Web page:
If you're convicted of Employment of Minor to Sell, etc., Marijuana, the penalty may be:

  • A term of up to seven (7) years in a state prison;[56] OR,
  • A fine of up to $10,000 (ten-thousand dollars); OR,
  • Both a fine and imprisonment.[57]

More information can be found in the California Drug Sales/Transportation Lawyers section of the Kann California Defense Group's website. If you have questions, contact any of the Kann Defense Group offices in Santa Clarita, Ventura, Encino, Pasadena or Los Angeles/Los Angeles County. Your call will go directly to a lawyer – that's guaranteed.

California Criminal Jury Instructions – Employment of Minor to Sell, etc., Marijuana

To convict you under HSC §11361(a), the prosecution must prove the following beyond a reasonable doubt:

You hired, employed, or used a person to transport, carry, sell, give away, prepare for sale, or peddle marijuana. You were also eighteen or older and the person hired was younger than eighteen at the time. Finally, you knew that marijuana is a controlled substance.

Example: Defendant Doug, seventeen, solicits a favor from his brother, Victim Victor, which involves Victor's selling two grams of marijuana to Junior High School Classmates at Public Park. Doug doesn't ordinarily employ Victor in sales but can't meet with Classmates because he's occupied doing something else at the time. But, when Victor is arrested and police learn that he was supposed to sell marijuana on Doug's behalf, Doug is arrested and charged under §11361(a). Doug insists that he's innocent because he doesn't actually employ his brother in drug sales. Should he be acquitted or convicted on these facts?

Conclusion: Marijuana is, obviously, a controlled substance in California. (This should be clear from the fact that there's a minimum age for legal use of cannabis in this state.) It's reasonable to assume that Doug knew this, considering that the facts suggest nothing otherwise. Doug, as the facts make clear, also asked his brother to sell marijuana on Doug's behalf. Victor, we can further assume, was younger than eighteen at the time of his arrest because Victor was going to sell the marijuana to his own Junior High School Classmates. These facts establish elements of the crime. But Doug was only seventeen when arrested; the statute requires that the accused be eighteen for a conviction. Doug, it follows, shouldn't be convicted under §HSC 11361(a) because an element of the accusation is missing from these facts.     

Driving with an Open Container of Cannabis

The crime of Driving with an Open Container of Cannabis (California Vehicle Code [CVC] §23222(b)(1))   occurs whenever anyone drives with “any receptacle containing any cannabis or cannabis products, as defined by Section 11018.1 of the Health and Safety Code, which has been opened or has a seal broken, or loose cannabis flower not in a container[.]”[58]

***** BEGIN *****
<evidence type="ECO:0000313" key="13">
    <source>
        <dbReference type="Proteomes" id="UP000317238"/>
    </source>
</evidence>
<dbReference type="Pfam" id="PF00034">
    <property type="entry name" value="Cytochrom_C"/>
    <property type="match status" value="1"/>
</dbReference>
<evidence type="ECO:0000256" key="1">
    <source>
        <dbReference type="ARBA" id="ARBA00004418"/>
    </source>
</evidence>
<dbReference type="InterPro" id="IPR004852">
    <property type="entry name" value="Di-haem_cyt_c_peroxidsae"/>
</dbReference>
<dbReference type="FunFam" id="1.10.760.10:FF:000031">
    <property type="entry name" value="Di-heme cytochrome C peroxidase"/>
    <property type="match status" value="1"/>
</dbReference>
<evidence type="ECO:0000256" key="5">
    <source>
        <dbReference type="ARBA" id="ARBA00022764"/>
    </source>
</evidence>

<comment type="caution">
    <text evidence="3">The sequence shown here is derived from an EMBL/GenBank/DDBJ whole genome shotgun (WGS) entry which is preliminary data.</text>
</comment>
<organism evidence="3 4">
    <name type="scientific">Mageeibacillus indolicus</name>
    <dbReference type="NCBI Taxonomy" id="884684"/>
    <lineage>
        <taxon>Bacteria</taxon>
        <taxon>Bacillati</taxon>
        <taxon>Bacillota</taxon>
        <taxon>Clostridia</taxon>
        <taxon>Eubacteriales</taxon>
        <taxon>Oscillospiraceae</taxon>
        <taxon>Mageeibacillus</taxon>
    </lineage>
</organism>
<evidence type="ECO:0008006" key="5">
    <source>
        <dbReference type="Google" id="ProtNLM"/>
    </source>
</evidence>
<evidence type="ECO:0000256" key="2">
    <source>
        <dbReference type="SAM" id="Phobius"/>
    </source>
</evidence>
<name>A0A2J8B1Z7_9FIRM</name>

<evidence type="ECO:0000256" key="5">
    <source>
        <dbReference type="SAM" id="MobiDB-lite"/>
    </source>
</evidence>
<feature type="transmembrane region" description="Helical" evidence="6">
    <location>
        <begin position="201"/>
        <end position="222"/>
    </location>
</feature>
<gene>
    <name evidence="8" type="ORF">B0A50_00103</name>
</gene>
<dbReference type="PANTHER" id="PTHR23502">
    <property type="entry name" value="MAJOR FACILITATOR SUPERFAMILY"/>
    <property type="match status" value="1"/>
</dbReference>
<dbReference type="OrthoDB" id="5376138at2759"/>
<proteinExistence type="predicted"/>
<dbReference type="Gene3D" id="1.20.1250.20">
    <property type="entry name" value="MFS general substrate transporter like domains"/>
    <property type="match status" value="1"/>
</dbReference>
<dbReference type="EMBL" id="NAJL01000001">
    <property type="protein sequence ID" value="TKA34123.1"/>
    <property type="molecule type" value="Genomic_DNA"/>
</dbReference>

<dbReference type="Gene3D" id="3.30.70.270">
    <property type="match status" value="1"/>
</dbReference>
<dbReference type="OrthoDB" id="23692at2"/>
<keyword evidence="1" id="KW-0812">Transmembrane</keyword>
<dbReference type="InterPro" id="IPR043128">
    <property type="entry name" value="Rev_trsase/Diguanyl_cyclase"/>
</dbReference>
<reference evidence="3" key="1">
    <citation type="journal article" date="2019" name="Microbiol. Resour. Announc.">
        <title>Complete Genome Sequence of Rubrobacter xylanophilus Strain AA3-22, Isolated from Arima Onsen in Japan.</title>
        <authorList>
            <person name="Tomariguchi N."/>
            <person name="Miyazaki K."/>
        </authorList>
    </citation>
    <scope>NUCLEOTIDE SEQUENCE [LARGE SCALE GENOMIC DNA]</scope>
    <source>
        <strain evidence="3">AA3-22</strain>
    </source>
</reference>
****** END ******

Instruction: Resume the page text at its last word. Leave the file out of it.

If you're convicted of Driving with an Open Container of Cannabis, the penalty may be:

  • A fine of up to $100 (one-hundred dollars).

Note: The Code provision doesn't apply to anyone “who has a receptacle containing cannabis or cannabis products that has been opened, has a seal broken, or [a receptacle] the contents of which have been partially removed, or to a person who has loose cannabis flower not in a container, if the receptacle or loose cannabis flower not in a container is in the trunk of the vehicle.”[59]

More information can be found in the California Driving Under The Influence Of Drugs Attorneys section of the Kann California Defense Group's website. If you have questions, contact any of the Kann Defense Group offices in Santa Clarita, Ventura, Encino, Pasadena or Los Angeles/Los Angeles County. Your call will go directly to a lawyer – and that's our guarantee.

California Criminal Jury Instructions – Driving with an Open Container of Cannabis

To convict you under CVC §23222(b)(1), the prosecution must prove the following beyond a reasonable doubt:

You possessed on your person a receptacle containing a cannabis or cannabis product. The container also had been opened or had a seal broken, or there was loose cannabis flower not in a container, while you were driving a motor vehicle.

Example: Defendant Dominique has a quarter-ounce of marijuana in a container with a broken seal. She keeps it in her backpack. She's on her way to visit Friends in Malibu for the weekend and puts the backpack in her trunk. Dominique is stopped for a traffic violation soon after. Officer asks to search her trunk. Dominique gives permission. Officer finds the backpack, searches it, and arrests Dominique for violating CVC §23222(b)(1). Should Dominique be convicted on these facts?

Conclusion: Dominique had a container of marijuana in her vehicle while driving. The marijuana container had a broken seal. But the container had to be on her person in order to violate the law, while the Code Section goes as far as providing a ‘safe harbor' for those who keep open containers in their trunks. Therefore, while Dominique was driving with a container of marijuana with an open seal, she should be acquitted of violating CVC §23222(b)(1).